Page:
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NES Classic Console Teardown Reveals Linux Computer, Off the Shelf Components

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NES Classic Console Teardown Reveals Linux Computer, Off the Shelf Components
Highlights
  • The NES Console uses custom software
  • New games cannot be added
  • It is available internationally from November 10

Nintendo’s Nintendo Entertainment System: NES Classic Edition retro console or NES Classic for short hits the shelves in the US and Japan on November 11 and November 10 respectively. In a run up to it, early units have been disassembled for sheer curiosity.

In doing so, GameSpot’s Peter Brown has discovered that Nintendo’s approach to the NES Classic is not too dissimilar from what most hobbyists use. Taking it apart reveals a quad-core Linux computer toting 512MB flash memory storage and 256MB of RAM. In other words, it appears to sport a regular circuit board and custom software.

(Also see:  The NES Classic Edition and Sega Mega Drive Classic Represent a Wasted Opportunity)

Unlike most solutions that use the Raspberry Pi, the flash memory is soldered to its motherboard. This means if you wanted to play games other than the 30 Nintendo has bundled, you may want to consider a Retro Freak or traditional emulation software.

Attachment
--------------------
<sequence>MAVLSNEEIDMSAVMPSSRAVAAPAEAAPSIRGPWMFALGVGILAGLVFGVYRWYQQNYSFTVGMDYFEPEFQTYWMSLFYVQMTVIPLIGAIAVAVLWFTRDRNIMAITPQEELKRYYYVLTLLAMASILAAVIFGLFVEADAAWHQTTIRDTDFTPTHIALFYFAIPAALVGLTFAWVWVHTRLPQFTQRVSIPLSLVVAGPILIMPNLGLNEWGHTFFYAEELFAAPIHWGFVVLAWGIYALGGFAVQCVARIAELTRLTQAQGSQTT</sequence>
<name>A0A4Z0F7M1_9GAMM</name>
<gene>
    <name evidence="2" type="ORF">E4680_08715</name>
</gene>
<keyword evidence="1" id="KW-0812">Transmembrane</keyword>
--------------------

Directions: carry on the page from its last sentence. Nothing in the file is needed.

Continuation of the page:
The Nintendo Entertainment System: NES Classic Edition, aside from being a mouthful of a name, is a one-time purchase with 30 games. It's got a few modern accoutrements such as HDMI as well as Wii/ Wii U controller support, and you can also use its classic controller with Virtual Console games on the Wii and Wii U. But you're saddled with its 30 games - no more and no less.

(Also see:  Retro Freak Review: This Console Lets You Play Games From 8 Classic Consoles)

All this is for a princely price of $59.99 (around Rs. 4,000), and an additional $9.99 (approximately Rs. 620) if you need a second controller.

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Rishi Alwani Rishi writes about video games and tech. Legend has it he bleeds pixels. More
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